But stories of rare pay dirt and legendary nuggets do not move snow. Miner Brian climbs back into the hole. With an avalanche probe—a long, thin pole, like a tent pole—he pokes into the snow at the bottom of our hole. Three feet down he hits something hard. He hits what he believes to be the dredge.
Generally speaking, today’s gold rushes are not driven by new discoveries. They are driven by hard times and high prices.
In 1850, a troy ounce of gold was worth $18.93. In 1903, it was worth $18.95. In 1931 its value dropped to $17.06. In 1934, the value of that same troy ounce jumped to $34.69, and then stayed in the mid-thirty dollar range until 1969, when it reached $40. Over the next ten years its value grew seven fold. In 1980, a troy ounce sold for $615. But then its value dropped, falling below the $300 mark in the late 1990s. And then, as other investments grew shaky, as the financial world grew volatile, as respectable middle class workers joined the ranks of the long-term unemployed, gold spiked. Gold bought for $300 an ounce in 2001 could be sold for $1,666.21 today.
That sort of price jump leads to gold rushes.
Today’s gold rushes are not the only gold rushes driven by high prices and hard times. Stephen Jacy, who claimed to have twenty-one years of mining experience, published Gold Prospecting (Quartz and Placer) in 1934. It has a blue paper cover and is small enough to fit in the pocket of a pair of dungarees. The first words in his book explain the gold rush of 1934: “During the current worldwide business depression, the mining industry in the United States, especially the gold and silver industry, has received a general reawakening all over the country.”
A few pages later, he discusses the price of gold, which at the time was fixed by the federal government. In 1933, the government fixed the price at $20.67 per ounce, but in 1934, the year of his little blue book, the price was set at $35.00 per ounce.
In the dark years of the Great Depression, shovels took on a certain luster.
The three of us have moved between two and three tons of snow. The quantity of gold in two to three tons of snow: zero troy ounces.
We persist. We chip and scrape and scoop snow. We uncover the top of a spruce sapling, buried in the snow awaiting spring, and its aroma fills the pit. We find a tangle of willow branches of the sort typical of creek banks, laid into a mat by the weight of the snow. We cut through the matt. And then, at the bottom of the pit, a shovel tip breaks into a void. Under these tons of snow lies a hollow, an open space roofed over by willow branches and snow, a subnivean void. The floor of the hollow, six inches down, is river gravel.
Crouching, I feel inside the hollow. I feel the outline of a pontoon. I feel a plastic tarp that had been thrown over the dredge before it was abandoned last autumn. I feel the edge of a metal sluice box.
Recovering the dredge takes another day of digging, of tunneling back into the wall of the pit, of pulling and dragging and auriferous swearing. But in the end the pit is empty. The dredge sits on the surface of the snow.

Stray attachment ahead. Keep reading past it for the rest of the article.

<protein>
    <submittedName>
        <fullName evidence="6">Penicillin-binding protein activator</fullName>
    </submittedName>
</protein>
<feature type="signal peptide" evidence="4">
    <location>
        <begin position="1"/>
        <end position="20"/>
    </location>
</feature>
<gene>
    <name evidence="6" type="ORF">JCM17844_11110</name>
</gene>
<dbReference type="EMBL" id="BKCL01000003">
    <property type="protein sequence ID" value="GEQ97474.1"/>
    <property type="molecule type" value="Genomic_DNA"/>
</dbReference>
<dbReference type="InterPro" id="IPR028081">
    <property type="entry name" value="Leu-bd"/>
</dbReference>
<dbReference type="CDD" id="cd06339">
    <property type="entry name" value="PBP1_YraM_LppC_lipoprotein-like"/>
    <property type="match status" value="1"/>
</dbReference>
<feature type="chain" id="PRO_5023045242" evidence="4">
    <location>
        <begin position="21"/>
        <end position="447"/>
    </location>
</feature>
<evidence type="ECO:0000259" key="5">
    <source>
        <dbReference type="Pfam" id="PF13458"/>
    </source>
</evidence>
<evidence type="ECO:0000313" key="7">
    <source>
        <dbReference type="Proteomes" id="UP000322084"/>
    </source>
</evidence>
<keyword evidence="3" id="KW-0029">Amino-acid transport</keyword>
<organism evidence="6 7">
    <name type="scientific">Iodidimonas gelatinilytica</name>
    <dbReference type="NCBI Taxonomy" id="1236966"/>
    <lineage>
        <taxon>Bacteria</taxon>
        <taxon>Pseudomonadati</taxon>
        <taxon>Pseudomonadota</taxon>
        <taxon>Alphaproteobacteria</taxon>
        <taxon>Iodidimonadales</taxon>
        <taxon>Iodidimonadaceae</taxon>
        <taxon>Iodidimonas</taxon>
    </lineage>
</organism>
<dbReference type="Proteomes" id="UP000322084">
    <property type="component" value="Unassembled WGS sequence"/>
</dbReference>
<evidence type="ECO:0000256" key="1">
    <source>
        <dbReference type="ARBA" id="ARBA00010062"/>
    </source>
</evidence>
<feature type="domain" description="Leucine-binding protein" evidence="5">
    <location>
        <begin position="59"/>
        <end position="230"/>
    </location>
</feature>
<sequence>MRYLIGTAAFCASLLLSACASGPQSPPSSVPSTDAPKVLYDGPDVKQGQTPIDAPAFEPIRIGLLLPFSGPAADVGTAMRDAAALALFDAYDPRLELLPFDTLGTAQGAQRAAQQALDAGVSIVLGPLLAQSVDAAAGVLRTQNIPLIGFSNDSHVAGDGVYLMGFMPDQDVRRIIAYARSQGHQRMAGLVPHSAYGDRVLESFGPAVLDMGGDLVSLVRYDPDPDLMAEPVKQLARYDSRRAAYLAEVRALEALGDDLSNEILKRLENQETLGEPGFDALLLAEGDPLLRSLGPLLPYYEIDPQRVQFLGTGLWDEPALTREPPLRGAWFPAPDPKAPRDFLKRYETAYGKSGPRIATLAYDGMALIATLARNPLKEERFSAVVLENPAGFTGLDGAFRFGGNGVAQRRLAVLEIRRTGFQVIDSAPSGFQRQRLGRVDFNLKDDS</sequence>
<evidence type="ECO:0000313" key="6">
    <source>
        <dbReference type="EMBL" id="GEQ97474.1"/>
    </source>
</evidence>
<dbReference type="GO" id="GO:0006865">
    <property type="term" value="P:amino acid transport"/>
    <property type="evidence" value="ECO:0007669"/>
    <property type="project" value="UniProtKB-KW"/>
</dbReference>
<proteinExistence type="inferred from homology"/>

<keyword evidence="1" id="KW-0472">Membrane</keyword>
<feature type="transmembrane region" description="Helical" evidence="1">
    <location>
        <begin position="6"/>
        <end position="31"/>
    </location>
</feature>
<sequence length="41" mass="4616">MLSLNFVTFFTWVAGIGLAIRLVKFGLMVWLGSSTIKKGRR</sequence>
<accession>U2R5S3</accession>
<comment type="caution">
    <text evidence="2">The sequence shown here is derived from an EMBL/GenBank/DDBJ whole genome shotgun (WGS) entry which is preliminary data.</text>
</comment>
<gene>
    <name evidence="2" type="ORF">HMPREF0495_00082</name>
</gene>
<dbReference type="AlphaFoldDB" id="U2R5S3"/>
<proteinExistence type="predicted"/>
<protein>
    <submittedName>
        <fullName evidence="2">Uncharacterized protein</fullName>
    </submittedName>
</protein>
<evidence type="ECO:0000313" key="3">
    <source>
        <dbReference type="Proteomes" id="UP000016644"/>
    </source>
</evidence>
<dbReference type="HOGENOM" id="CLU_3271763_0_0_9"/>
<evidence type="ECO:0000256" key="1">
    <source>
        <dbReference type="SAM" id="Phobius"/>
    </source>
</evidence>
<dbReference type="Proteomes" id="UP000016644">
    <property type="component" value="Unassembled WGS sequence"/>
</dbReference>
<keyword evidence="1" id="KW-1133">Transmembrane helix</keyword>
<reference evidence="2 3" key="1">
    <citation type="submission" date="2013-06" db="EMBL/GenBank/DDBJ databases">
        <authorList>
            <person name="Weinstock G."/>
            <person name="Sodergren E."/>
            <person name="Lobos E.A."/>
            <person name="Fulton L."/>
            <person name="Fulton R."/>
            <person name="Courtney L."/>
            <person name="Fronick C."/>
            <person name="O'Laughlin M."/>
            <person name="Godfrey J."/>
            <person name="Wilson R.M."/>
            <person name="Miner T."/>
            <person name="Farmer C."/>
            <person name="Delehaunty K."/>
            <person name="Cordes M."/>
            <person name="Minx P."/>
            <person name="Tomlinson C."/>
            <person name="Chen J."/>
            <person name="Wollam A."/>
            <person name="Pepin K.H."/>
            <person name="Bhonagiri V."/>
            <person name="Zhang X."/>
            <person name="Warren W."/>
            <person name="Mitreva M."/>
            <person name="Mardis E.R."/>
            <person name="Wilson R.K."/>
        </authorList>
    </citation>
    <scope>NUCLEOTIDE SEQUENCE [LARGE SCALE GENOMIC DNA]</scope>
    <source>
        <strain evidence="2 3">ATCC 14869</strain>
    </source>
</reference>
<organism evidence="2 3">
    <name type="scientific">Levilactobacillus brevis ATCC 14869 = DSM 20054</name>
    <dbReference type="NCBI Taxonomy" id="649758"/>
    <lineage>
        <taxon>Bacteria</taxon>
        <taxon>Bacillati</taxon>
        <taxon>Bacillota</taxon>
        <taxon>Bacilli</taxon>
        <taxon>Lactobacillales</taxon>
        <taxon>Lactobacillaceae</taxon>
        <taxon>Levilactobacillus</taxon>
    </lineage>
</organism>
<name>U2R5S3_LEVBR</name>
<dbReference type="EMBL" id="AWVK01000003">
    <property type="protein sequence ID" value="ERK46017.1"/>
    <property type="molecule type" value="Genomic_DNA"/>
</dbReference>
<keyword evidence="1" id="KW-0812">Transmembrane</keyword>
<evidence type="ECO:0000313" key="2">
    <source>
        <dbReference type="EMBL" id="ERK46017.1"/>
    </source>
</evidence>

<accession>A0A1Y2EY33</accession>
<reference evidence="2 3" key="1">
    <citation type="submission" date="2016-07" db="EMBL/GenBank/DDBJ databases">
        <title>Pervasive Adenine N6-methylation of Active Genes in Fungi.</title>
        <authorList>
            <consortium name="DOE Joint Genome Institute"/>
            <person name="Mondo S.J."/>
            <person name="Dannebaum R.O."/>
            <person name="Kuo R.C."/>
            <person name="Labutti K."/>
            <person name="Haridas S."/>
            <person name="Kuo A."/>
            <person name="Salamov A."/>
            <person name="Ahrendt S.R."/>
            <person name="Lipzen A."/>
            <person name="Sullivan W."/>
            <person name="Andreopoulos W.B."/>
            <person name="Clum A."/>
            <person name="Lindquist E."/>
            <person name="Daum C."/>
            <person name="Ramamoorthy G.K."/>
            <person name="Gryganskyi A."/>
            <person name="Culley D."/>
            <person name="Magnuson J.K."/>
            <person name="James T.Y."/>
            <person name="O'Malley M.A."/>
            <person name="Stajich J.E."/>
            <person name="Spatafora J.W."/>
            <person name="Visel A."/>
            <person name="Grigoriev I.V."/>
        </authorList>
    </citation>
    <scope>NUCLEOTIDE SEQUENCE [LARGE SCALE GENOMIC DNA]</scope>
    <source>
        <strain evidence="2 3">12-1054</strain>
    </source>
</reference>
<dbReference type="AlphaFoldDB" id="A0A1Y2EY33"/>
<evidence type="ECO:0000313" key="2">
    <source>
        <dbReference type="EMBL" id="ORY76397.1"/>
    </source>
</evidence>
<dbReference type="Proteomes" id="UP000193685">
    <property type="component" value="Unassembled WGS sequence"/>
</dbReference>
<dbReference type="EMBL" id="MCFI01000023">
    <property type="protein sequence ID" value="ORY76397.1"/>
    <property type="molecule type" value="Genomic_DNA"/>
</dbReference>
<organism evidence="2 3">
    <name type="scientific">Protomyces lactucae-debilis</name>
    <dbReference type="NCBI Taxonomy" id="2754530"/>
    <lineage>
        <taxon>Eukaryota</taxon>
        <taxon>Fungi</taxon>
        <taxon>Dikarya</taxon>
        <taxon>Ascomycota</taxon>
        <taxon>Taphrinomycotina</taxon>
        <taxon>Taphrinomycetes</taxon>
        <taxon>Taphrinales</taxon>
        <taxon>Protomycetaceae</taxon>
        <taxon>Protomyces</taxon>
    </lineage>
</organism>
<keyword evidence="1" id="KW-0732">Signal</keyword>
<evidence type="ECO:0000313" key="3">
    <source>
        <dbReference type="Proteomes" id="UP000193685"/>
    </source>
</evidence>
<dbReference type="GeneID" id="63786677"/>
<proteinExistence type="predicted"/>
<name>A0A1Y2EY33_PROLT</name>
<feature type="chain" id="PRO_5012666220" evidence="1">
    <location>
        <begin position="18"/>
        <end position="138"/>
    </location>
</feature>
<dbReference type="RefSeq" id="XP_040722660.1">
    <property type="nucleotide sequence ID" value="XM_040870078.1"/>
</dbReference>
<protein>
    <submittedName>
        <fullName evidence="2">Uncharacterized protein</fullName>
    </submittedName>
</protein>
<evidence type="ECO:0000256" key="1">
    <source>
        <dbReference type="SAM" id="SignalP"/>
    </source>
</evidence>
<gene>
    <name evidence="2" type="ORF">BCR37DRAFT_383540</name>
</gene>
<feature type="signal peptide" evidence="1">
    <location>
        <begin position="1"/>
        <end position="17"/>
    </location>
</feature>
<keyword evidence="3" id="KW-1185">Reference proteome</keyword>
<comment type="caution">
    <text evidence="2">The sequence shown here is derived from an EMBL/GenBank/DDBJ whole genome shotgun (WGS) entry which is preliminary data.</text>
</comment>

Its pontoons are dented. Its frame is bent. Water has found its way into the engine.
The miners drag the remains of their dredge through the snow. The nearest road and the nearest truck sit half a mile downstream. There, the miners load the remains of the dredge onto the truck. They haul those remains back to Anchorage, intent on fixing the pontoons, on straightening the frame, on flushing out the engine. This dredge will never be as good as new, but it will be good enough. Soon, it will suck up sand and gravel and small rocks. And along with that sand and gravel and rock, it will suck up particles and flakes and nuggets of gold.
I am glad that we have found their dredge. But I am glad, too, to have seen them work, to have talked to them, to have felt their passion for what is, in utilitarian terms, a worthless yellow metal. Today is the day that I begin to understand how the lust for gold consumes entire valleys and devastates whole watersheds. Today is the day in which I become infected with gold fever, the day in which I begin to feel the draw of the dredge and the bulldozer and the massive hydraulic shovel, the draw of anything that will help me move dirt in the search for elusive flakes and pebbles and the dreamed of fist-sized nuggets. And today is the day when I begin to think about how, here and there, society is drawing a line in the sand, saying “stop, preserve this landscape, leave this ground undisturbed, enough is enough, this gold can stay in the ground, safe and sound right where it is.”
 In the first few lines, something has to grab readers—something unusual, like swimming in ice cold water (in Cold), holding the palm of the hand in a candle flame (in Heat), or digging for gold in snow.
 An active and almost humorous description with a certain cadence begins to establish my contract with readers, showing them that this book about science is not going to use the linear approach more typical of science writing.
 There are three characters in this first chapter, including the very present narrator. Some readers may not even realize how they know that there are three characters.
 Without telling the reader directly, I show myself as an environmentalist, a nature lover despite my shovel.
 I could have complained about digging, but this approach generalizes my complaints to all miners. I have never met a miner who loves his shovel.
 Four hundred words into the piece--far enough to have created curiosity but with luck no so far as to frustrate most readers--I disclose what we are doing here in the snow.